What’s Free

Whats Free

In an America filled to the brim with images of the black community being relentlessly put down by a corrupt government, the story of Robert Rihmeek Williams, a.k.a. Meek Mill, is the same old story but with a sad twist. Philadelphia’s hometown hero has been facing legal troubles his entire life.

The first accusation against Williams came in 2007 when a Philadelphia narcotics agent claimed to see Williams selling crack on the street. Legal problems followed him throughout his career. His most recent legal problems are the main topic of his new song “What’s Free”.

On Aug. 17, Williams was arrested on a felony charge of reckless endangerment for popping a wheelie on Instagram live without a helmet. These charges were later dropped but the judge still decided to send Williams away to prison for two to four years for violation of parole.

The controversy around the trial ensued quickly; the movement: “Free Meek”, was displayed proudly by fellow artists and business moguls alike.

“Maybe it’s the Michael Rubins or the Robert Krafts…” With men like Robert Kraft supporting him, Williams feels confident and exudes this confidence in his verse. The heavy beat mixed with the dramatic touch of the strings gives the song a tone of sincerity and reflection. This reflection has led Williams to his newest endeavor: reform of the criminal justice system.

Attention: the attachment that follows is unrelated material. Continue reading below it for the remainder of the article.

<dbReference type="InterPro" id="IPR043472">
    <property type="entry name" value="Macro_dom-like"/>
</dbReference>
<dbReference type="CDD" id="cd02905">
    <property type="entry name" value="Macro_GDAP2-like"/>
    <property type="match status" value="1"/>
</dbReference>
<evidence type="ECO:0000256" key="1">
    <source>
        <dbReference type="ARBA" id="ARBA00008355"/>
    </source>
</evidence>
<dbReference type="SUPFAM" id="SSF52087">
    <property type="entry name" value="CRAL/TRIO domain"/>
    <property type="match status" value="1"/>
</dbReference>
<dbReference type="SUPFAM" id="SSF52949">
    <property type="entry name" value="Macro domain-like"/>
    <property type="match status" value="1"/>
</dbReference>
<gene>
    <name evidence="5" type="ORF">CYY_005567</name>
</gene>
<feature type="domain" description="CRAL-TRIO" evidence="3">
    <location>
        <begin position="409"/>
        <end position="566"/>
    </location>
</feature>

“Tryna fix the system and the way that they designed it, I think they want me silenced.” Williams, through experience, he has found what many spend years researching; The criminal justice system has done its very best to jail, put down, silence and trap citizens of a country it claims to protect.

“Just for poppin’ a wheelie, my people march through the city.” Like others, Williams faces sentencing that is quite obviously too harsh for the crime committed. As he states, for just “poppin’ a wheelie” he was arrested and then jailed for potentially two to four years.

Through the inspiring lines and Rick Ross and Jay Z’s verses, you begin to see the picture William’s creates. Although his story has a seemingly happy ending due to public outrage and appeals, William’s sentence was cut short and he is now “free”. Williams and millions of others are still caught in the system of parole. Because of this, Williams poses a very interesting question: What’s free?